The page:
You know the Penguins have a player matchup problem when opposing coaches are saying as much.
Trivia Answer: Sidney Crosby leads all NHL forwards with 1585:26 TOI in 2013-14.
Should the Penguins rest Crosby in advance of the playoffs?
The center is on pace to play a complete 82-game season for the first time in his career. How important is that? He’s received maintenance days in recent weeks for the first time in several seasons (he hasn’t really needed them in the past, has he?).
Many folks have suggested Crosby sit out some so-called meaningless games at the end of the regular season, given they won’t make a difference in Pittsburgh’s playoff seeding. That would ensure his health heading into the postseason. On the other hand, a “Ferrari” like him needs to be finely tuned, making a reduced workload – but not a healthy scratch — another possibility.
The Pens close out the regular season with three home games, including Wednesday, April 9th against Detroit, Saturday, April 11th – Philly and Sunday, April 12th – Ottawa.
With the suddenly real possibility of Kris Letang returning in 2013-14, there’s a good chance he’ll want to find his bearings before the playoffs. Paul Martin, Beau Bennett and even Evgeni Malkin could return before Round 1. With that in mind, the team might benefit from getting the whole gang back together – and that would include Sidney Crosby.
Is anyone concerned with the production falloff of Chris Kunitz? It’s been a long season for Crosby, but perhaps an even longer one for the fellow Canadian Olympian. The soon-to-be 35-year-old has seven points in 16 games since January. Undoubtedly, a leg contusion courtesy of the Caps’ Mike Green into the goalpost has likely factored into his point slump, but the Pens need more from Kunitz. It’s hard to believe he’s 34 years old, isn’t it? He has three more years left after 2013-14 on a cap-hit deal of $3.85 million per season.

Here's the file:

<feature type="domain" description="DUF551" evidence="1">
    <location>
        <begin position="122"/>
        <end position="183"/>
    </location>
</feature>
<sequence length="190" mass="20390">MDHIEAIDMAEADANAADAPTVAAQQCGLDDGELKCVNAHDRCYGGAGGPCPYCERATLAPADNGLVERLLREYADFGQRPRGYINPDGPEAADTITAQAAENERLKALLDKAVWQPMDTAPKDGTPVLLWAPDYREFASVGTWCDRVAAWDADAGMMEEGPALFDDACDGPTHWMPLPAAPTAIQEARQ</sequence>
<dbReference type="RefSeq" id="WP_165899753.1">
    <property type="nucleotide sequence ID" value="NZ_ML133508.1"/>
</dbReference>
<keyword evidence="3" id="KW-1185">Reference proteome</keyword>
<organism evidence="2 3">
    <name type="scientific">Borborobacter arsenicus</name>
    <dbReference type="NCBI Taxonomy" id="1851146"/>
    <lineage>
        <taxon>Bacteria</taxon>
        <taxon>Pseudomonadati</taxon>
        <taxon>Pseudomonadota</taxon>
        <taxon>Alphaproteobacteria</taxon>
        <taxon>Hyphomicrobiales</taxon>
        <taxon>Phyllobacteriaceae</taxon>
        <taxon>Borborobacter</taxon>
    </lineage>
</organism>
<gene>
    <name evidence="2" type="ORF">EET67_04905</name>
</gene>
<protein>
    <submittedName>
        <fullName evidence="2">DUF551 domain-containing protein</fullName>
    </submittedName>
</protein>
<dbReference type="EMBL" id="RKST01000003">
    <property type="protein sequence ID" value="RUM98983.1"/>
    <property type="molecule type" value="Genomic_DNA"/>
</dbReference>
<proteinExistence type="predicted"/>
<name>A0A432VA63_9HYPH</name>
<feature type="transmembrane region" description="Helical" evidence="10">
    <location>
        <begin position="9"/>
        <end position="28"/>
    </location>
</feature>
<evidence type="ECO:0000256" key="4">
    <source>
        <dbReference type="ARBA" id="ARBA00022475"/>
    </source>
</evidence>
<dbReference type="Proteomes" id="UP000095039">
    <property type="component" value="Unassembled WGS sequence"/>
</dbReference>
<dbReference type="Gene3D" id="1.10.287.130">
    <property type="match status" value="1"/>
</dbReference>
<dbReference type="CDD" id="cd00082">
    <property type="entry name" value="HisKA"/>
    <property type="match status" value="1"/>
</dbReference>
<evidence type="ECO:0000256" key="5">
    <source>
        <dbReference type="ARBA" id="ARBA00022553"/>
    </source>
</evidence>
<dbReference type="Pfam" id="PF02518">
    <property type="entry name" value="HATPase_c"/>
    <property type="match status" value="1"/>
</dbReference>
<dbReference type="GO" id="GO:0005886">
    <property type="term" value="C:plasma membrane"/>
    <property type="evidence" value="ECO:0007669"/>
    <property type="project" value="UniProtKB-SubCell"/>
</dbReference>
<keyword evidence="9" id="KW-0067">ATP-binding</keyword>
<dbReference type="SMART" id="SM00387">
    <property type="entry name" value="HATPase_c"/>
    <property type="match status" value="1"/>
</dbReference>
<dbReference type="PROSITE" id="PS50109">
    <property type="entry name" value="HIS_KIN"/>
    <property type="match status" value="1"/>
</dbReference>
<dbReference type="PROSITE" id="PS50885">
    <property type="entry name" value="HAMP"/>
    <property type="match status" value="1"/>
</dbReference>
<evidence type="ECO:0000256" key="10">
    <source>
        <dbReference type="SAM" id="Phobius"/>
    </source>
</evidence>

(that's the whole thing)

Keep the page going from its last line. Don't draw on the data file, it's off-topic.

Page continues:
Morning line rushes:
The two above screen shots show the Detroit Red Wings scoring in the last second of overtime Thursday. I captured the shot at home in real time. According to the first photo I took, Detroit scored with :00.7 seconds remaining.
Looking at the overhead shot ROOT Sports showed — and what the Toronto league offices likely saw — the Red Wings scored with :00.5 seconds remaining.
What’s interesting is that the headlines stated the goal was scored with :00.4 ticks left.
This is probably an isolated event and won’t happen again in a more important game, say in the playoffs. But what if it does? Shouldn’t the clocks be synchronized?
The Penguins are nice enough to invite me to games, occasionally. I went to the Pens-Bolts game Saturday and will see the Pens play Los Angeles on Thursday. I brought with me an old token of the past Saturday and a number of folks sitting in media row got a kick out of it.
The above credential was to the Pens-Flyers playoff series in which Mario Lemieux scored on a breakaway against goalie, Garth Snow, in his last Mellon Arena shift before retiring (the first time). What an unbelievable experience that was, but that’s a theme for another blog entry.
Last season, a majority of Hockey Buzz voters said the Penguins had to make it to the Eastern Conference finals for coach Dan Bylsma to keep his job. How far do the Pens have to go this year?
It’s looking more and more like winning the East would be akin to winning the championship. The West is a stronger conference, top to bottom, and Pittsburgh has done little to suggest it could take out Chicago or St. Louis in the Stanley Cup Final. The best team on paper doesn’t always win, so there’s hope the Penguins could add a fourth ring, but they won’t be favorites to do so.
Does Bylsma have to win his conference to retain his title as head coach?